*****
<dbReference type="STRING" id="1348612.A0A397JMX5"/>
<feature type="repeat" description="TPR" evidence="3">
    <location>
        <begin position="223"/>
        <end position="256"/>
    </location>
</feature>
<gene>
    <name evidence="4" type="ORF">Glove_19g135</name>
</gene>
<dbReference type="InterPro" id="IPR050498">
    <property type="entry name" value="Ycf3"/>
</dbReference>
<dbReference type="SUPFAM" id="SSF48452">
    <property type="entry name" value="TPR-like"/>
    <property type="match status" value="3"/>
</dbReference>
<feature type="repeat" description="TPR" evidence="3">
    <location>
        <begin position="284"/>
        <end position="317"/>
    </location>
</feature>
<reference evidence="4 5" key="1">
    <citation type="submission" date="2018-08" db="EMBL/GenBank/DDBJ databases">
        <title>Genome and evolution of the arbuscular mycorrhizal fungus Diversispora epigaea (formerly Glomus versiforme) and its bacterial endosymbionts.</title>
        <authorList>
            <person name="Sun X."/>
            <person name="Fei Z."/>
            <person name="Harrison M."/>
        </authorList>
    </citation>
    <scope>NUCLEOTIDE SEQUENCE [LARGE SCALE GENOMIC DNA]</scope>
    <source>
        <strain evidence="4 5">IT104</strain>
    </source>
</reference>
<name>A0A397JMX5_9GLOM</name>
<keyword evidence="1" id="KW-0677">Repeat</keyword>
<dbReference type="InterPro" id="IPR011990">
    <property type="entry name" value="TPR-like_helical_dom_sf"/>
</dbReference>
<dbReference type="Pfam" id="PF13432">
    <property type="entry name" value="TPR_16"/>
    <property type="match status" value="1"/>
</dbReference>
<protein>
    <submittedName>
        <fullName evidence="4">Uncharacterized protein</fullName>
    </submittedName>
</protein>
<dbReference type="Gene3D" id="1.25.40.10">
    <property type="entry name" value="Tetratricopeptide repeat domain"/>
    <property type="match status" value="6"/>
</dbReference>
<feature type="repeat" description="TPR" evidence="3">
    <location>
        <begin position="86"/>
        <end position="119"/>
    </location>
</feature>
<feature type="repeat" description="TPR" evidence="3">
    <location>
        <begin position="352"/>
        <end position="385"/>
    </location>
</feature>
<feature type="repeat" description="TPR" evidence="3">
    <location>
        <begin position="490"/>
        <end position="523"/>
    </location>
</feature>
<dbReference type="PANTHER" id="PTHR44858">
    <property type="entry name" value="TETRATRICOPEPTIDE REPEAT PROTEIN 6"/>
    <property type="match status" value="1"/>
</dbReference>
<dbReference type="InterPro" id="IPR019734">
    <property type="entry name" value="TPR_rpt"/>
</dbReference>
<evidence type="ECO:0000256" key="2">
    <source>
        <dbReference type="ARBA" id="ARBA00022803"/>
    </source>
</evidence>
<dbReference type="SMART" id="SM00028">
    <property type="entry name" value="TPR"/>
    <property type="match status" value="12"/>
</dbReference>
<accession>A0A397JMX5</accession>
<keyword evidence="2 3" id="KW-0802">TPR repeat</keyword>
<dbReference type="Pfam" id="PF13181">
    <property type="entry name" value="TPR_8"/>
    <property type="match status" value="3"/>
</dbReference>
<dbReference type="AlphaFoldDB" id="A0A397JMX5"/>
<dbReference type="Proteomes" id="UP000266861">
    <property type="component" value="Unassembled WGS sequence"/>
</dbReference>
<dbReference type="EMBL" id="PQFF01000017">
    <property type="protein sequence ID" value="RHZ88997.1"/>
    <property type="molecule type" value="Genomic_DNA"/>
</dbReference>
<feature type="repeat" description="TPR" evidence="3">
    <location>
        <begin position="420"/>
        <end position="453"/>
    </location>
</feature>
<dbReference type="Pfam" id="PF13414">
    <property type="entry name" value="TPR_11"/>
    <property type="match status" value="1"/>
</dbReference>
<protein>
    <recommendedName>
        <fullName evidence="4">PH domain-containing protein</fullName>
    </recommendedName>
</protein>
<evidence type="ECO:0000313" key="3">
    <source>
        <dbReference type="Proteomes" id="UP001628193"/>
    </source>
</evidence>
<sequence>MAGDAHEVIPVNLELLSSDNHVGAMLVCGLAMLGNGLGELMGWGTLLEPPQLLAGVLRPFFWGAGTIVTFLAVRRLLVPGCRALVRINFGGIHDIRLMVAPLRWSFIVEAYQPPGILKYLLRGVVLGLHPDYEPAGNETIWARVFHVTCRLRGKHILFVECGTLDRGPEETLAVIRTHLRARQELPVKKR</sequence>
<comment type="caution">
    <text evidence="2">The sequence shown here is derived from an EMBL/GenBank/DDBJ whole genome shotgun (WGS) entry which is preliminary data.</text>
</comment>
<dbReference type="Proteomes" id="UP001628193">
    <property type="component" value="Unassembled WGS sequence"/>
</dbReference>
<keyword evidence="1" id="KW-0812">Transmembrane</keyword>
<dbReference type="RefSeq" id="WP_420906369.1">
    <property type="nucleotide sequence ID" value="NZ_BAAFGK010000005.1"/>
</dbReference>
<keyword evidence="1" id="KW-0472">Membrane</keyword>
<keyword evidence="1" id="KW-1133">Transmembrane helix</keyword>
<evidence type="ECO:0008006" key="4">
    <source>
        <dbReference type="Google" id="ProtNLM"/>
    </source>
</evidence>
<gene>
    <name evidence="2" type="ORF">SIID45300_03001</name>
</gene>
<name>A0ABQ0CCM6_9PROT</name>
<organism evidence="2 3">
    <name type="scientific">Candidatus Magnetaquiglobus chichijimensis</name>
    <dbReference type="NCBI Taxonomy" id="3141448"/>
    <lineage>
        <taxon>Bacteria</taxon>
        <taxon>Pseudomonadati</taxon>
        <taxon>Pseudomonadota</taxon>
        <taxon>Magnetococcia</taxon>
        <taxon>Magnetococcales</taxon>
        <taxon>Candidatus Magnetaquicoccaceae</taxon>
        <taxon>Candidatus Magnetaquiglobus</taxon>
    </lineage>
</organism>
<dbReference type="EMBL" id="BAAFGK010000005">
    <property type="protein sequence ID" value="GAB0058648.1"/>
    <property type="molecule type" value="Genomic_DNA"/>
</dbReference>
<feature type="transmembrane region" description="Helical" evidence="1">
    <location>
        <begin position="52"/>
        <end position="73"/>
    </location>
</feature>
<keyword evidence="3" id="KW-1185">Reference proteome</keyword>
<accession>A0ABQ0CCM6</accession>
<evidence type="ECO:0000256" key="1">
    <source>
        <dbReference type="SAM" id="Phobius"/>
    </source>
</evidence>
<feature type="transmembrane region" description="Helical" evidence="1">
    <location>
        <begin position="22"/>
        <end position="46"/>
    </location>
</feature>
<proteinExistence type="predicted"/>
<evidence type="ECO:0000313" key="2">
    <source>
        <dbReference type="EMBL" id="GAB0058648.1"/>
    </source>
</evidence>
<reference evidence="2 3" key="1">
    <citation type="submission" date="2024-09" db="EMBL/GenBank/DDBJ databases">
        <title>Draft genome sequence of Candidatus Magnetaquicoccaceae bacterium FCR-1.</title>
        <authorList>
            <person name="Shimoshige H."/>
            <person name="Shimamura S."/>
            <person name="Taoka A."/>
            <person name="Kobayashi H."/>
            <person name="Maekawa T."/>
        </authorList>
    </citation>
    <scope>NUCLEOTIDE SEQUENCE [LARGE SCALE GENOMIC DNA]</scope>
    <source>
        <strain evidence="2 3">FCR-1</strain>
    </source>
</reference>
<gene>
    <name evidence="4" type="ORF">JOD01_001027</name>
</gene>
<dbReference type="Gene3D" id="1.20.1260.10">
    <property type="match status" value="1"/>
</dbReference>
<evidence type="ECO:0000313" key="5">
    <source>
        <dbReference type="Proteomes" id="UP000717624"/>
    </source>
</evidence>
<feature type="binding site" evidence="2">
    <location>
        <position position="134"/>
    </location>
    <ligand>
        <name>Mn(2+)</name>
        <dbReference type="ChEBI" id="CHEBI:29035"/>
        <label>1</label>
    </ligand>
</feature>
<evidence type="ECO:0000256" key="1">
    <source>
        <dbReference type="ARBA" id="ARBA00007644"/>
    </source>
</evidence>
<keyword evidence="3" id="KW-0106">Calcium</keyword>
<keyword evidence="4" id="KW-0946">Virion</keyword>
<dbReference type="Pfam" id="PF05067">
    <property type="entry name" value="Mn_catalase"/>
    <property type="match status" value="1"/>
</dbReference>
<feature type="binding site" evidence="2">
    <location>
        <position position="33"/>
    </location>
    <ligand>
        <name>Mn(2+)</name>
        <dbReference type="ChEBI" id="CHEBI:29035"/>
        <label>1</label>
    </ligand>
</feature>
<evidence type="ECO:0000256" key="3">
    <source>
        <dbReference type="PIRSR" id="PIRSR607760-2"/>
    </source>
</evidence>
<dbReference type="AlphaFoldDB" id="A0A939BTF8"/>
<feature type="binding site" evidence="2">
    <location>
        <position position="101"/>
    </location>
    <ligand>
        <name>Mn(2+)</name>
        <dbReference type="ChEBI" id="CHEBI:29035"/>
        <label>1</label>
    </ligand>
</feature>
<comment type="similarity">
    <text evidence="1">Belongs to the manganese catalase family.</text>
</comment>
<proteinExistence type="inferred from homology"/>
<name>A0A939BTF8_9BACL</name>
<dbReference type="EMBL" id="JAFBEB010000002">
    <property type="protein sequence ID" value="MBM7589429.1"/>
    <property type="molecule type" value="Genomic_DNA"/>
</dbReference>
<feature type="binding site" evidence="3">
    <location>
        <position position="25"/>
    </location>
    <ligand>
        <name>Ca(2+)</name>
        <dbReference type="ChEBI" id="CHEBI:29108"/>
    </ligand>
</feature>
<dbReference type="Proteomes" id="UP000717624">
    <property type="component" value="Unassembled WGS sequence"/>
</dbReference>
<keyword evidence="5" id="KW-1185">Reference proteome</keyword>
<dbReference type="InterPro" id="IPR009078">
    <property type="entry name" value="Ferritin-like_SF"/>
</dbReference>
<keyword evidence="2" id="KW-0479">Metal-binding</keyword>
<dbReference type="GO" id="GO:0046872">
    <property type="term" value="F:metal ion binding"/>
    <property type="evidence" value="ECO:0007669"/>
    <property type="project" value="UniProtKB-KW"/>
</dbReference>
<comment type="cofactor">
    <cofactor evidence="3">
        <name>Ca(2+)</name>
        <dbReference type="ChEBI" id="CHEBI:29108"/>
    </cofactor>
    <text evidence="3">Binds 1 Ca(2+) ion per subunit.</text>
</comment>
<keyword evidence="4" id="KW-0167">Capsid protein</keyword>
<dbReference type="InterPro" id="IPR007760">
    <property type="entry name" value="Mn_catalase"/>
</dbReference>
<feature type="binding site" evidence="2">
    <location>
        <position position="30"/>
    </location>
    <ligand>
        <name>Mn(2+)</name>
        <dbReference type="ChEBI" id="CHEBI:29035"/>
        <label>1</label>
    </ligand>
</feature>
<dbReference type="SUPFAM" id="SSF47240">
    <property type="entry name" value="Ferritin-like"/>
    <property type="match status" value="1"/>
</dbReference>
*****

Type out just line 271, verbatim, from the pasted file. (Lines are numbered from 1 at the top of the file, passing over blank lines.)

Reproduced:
<feature type="binding site" evidence="3">